I was asked to drive the front end loader which I had never done before and wasn’t excited to do. Neither was the guy who normally drives it. So he (burly guy named Bob who didn’t look at all like me but was put in my wardrobe) ended up doing the actual driving and all I had to do was back up about 20 feet (that shot of me was eventually cut).

Also I saved the life of one of the crew members a few days before we wrapped. The motorcycle that was doing shots on the straight-away lost control, as it was coming toward us. 
We were setting up the burn out shot with me standing next to the Mustang. One of the crew was putting oil on the rear wheels as I saw the motorcycle coming toward us and fish-tailing as it tried to stop on the soft pavement. 
I managed to pull the crew member out of the way as the bike stopped and fell over into the corn next to the two foot space where we were standing. Everyone was fine except for the wardrobe person, who wasn’t happy about the oil that spilled onto my wardrobe as I pulled the crew member out of the way.  

10. How did you interact with Mark Myers ? Is he really of the same attitude like Steve?

Yes, I did interact quite a bit with Mark and still keep in touch with him periodically. Mark - of course - does not have the "real" McQueen persona. Nobody is like Steve. 
Mark has a "thick" British accent and is cool in a different way, but he has the right look and is a nice guy to work with.

11. What is your history with Mustangs?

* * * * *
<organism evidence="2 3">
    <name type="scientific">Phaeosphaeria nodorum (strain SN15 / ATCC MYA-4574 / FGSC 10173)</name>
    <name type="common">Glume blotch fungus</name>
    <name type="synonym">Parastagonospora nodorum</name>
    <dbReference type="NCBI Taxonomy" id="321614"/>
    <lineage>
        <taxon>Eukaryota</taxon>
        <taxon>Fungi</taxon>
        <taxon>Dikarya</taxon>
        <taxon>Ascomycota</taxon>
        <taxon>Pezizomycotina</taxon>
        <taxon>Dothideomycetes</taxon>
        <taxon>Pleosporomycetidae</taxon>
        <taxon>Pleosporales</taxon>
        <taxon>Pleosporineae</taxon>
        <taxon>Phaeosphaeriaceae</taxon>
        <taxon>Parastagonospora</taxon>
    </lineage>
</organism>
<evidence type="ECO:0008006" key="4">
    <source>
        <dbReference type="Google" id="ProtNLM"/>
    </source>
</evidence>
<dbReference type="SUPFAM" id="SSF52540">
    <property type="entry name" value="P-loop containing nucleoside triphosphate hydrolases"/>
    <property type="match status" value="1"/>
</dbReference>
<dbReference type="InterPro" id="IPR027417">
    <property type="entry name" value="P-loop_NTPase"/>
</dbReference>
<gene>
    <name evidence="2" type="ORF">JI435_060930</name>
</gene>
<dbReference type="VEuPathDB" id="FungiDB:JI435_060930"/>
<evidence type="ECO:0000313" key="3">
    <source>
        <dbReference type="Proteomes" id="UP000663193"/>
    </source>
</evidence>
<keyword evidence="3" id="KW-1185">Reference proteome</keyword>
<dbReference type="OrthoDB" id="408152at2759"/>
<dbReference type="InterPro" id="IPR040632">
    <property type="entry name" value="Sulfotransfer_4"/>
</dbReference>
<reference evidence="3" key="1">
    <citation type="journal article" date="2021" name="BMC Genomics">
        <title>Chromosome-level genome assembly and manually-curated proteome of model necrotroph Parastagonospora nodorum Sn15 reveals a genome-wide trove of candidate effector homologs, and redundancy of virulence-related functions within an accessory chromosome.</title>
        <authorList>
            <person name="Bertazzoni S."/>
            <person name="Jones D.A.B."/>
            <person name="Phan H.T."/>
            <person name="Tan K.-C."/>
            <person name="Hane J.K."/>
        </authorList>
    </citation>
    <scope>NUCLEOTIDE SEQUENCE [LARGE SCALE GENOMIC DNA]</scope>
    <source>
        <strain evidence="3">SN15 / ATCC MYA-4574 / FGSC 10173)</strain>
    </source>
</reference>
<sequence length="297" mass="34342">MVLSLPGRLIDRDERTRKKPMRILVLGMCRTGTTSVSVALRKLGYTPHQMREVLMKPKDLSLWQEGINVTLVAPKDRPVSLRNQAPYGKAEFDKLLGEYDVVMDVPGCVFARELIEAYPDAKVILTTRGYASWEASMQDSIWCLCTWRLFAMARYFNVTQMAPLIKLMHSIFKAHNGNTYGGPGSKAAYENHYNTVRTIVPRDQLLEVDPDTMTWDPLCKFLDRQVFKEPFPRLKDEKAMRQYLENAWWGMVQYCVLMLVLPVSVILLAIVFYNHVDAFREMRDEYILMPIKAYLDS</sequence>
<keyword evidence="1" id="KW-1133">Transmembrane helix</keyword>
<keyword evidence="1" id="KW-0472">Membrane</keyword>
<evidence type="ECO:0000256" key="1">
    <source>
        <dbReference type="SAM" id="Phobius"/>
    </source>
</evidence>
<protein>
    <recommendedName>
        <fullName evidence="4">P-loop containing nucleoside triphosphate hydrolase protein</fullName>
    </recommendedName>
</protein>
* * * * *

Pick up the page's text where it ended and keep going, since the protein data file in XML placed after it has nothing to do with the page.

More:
My history with the Mustang is somewhat limited. I didn’t really begin looking into either the movie ‘Field of Dreams’ or ‘Bullitt’ (and Steve McQueen), until I began auditioning for the Ford commercial when I rented both movies and conducted research to do the best job possible in order to land the role. 
Since then I have become a great fan of the Mustang! I am crossing my fingers in hopes they give me one of the new Mustangs since I certainly can’t be seen now driving the four cylinder, 132 hp, competitor’s vehicle which I currently own, hahaha…

Editors note: Sounds reasonable, if the competition gets aware of that and publishes photos of THE FARMER driving a ..... :) 

12. Has somebody from Ford Motor Company been there and how did it went with the Ford people?

They did have Ford people there although I don’t know exactly who. The other’s there included folks from Streetlight Films, Believe Media, and J. Walter Thompson. 
As far as how everyone was on set, there weren’t any visible problems. They did have a few production meetings although I wasn’t privy to what went on during those meetings, however, everyone on set was extremely professional and courteous.  

13. Did they have any VIP event in the field?

Nothing. The track was laid down, the commercial was shot, the crew raced the go-carts on the day after the spot wrapped and the track was destroyed before the corn was cut down. 
There was however a "wrap party" the night the commercial wrapped and everyone left the following day. So there were no functions in the field…except for a few drinks to celebrate immediately following the wrap call.